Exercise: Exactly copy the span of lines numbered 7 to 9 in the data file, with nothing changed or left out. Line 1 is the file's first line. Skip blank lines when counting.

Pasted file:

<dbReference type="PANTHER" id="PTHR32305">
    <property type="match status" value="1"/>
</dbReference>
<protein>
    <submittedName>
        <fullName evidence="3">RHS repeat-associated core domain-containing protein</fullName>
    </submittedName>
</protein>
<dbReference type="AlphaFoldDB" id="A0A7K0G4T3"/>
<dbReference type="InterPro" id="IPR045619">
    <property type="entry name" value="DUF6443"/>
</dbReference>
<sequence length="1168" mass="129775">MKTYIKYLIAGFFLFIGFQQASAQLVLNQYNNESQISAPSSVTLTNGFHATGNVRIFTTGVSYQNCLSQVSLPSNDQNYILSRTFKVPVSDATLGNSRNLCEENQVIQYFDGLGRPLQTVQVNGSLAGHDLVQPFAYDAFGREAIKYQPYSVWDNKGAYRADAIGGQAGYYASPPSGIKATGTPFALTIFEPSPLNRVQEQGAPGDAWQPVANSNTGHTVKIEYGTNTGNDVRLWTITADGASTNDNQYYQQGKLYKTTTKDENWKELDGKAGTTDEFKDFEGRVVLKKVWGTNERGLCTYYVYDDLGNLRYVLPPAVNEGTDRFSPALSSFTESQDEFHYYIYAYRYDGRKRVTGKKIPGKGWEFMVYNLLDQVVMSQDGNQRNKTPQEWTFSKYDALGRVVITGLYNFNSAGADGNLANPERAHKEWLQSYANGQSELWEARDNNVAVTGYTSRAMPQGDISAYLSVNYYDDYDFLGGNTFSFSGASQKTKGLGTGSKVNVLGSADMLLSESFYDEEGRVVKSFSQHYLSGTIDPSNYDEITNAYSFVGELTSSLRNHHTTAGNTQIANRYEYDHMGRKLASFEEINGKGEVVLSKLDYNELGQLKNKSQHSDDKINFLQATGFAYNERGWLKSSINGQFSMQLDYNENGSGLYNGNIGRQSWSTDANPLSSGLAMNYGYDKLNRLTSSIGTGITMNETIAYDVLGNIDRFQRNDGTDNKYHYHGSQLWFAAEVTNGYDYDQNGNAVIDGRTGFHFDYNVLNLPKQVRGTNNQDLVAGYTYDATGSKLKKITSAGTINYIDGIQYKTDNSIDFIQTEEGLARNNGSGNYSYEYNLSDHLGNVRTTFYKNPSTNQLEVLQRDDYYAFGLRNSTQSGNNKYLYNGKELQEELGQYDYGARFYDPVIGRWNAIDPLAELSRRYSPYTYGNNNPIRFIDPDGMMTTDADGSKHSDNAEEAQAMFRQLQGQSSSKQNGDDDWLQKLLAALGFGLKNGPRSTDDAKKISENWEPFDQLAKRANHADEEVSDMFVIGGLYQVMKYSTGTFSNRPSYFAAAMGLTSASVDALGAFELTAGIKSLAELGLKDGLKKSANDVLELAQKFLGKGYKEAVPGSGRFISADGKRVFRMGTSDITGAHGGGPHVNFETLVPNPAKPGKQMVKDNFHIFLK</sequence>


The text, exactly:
    </submittedName>
</protein>
<dbReference type="AlphaFoldDB" id="A0A7K0G4T3"/>